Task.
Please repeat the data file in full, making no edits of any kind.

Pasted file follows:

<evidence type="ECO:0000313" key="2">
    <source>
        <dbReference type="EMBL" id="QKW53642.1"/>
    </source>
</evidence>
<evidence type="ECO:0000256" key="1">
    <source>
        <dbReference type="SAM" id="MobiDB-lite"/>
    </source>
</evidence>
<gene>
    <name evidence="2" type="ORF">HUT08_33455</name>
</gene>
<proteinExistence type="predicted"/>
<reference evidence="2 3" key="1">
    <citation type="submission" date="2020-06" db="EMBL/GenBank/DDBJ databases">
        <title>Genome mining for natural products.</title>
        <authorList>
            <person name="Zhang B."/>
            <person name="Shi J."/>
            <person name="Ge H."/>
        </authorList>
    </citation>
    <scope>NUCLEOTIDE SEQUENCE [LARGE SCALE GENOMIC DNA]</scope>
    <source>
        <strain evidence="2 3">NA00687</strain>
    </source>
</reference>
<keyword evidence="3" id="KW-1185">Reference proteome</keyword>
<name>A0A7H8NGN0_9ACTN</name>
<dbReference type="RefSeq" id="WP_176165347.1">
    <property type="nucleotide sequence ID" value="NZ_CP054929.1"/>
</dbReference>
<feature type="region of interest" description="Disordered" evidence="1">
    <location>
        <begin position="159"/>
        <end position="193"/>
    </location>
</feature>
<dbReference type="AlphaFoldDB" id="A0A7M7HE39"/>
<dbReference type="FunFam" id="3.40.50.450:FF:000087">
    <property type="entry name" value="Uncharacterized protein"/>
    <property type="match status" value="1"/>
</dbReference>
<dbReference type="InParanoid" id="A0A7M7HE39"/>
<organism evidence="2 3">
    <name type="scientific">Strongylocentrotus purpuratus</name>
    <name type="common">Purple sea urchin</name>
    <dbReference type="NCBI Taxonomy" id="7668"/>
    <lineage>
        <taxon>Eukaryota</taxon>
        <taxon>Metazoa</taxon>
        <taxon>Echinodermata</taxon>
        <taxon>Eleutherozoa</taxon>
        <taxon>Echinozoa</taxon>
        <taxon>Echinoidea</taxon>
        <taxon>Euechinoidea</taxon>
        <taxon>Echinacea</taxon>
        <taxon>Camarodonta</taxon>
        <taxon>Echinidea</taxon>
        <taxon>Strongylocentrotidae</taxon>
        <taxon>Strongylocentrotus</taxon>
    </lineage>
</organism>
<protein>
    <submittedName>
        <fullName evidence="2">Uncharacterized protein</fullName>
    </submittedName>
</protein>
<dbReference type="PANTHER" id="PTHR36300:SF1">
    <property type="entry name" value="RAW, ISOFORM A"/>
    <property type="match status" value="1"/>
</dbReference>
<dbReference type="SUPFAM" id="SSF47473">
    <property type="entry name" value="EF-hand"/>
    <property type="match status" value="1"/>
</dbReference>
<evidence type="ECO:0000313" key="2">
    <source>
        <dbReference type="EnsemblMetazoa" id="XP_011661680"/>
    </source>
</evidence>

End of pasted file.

<evidence type="ECO:0000313" key="2">
    <source>
        <dbReference type="EMBL" id="QKW53642.1"/>
    </source>
</evidence>
<evidence type="ECO:0000256" key="1">
    <source>
        <dbReference type="SAM" id="MobiDB-lite"/>
    </source>
</evidence>
<gene>
    <name evidence="2" type="ORF">HUT08_33455</name>
</gene>
<proteinExistence type="predicted"/>
<reference evidence="2 3" key="1">
    <citation type="submission" date="2020-06" db="EMBL/GenBank/DDBJ databases">
        <title>Genome mining for natural products.</title>
        <authorList>
            <person name="Zhang B."/>
            <person name="Shi J."/>
            <person name="Ge H."/>
        </authorList>
    </citation>
    <scope>NUCLEOTIDE SEQUENCE [LARGE SCALE GENOMIC DNA]</scope>
    <source>
        <strain evidence="2 3">NA00687</strain>
    </source>
</reference>
<keyword evidence="3" id="KW-1185">Reference proteome</keyword>
<name>A0A7H8NGN0_9ACTN</name>
<dbReference type="RefSeq" id="WP_176165347.1">
    <property type="nucleotide sequence ID" value="NZ_CP054929.1"/>
</dbReference>
<feature type="region of interest" description="Disordered" evidence="1">
    <location>
        <begin position="159"/>
        <end position="193"/>
    </location>
</feature>
<dbReference type="AlphaFoldDB" id="A0A7M7HE39"/>
<dbReference type="FunFam" id="3.40.50.450:FF:000087">
    <property type="entry name" value="Uncharacterized protein"/>
    <property type="match status" value="1"/>
</dbReference>
<dbReference type="InParanoid" id="A0A7M7HE39"/>
<organism evidence="2 3">
    <name type="scientific">Strongylocentrotus purpuratus</name>
    <name type="common">Purple sea urchin</name>
    <dbReference type="NCBI Taxonomy" id="7668"/>
    <lineage>
        <taxon>Eukaryota</taxon>
        <taxon>Metazoa</taxon>
        <taxon>Echinodermata</taxon>
        <taxon>Eleutherozoa</taxon>
        <taxon>Echinozoa</taxon>
        <taxon>Echinoidea</taxon>
        <taxon>Euechinoidea</taxon>
        <taxon>Echinacea</taxon>
        <taxon>Camarodonta</taxon>
        <taxon>Echinidea</taxon>
        <taxon>Strongylocentrotidae</taxon>
        <taxon>Strongylocentrotus</taxon>
    </lineage>
</organism>
<protein>
    <submittedName>
        <fullName evidence="2">Uncharacterized protein</fullName>
    </submittedName>
</protein>
<dbReference type="PANTHER" id="PTHR36300:SF1">
    <property type="entry name" value="RAW, ISOFORM A"/>
    <property type="match status" value="1"/>
</dbReference>
<dbReference type="SUPFAM" id="SSF47473">
    <property type="entry name" value="EF-hand"/>
    <property type="match status" value="1"/>
</dbReference>
<evidence type="ECO:0000313" key="2">
    <source>
        <dbReference type="EnsemblMetazoa" id="XP_011661680"/>
    </source>
</evidence>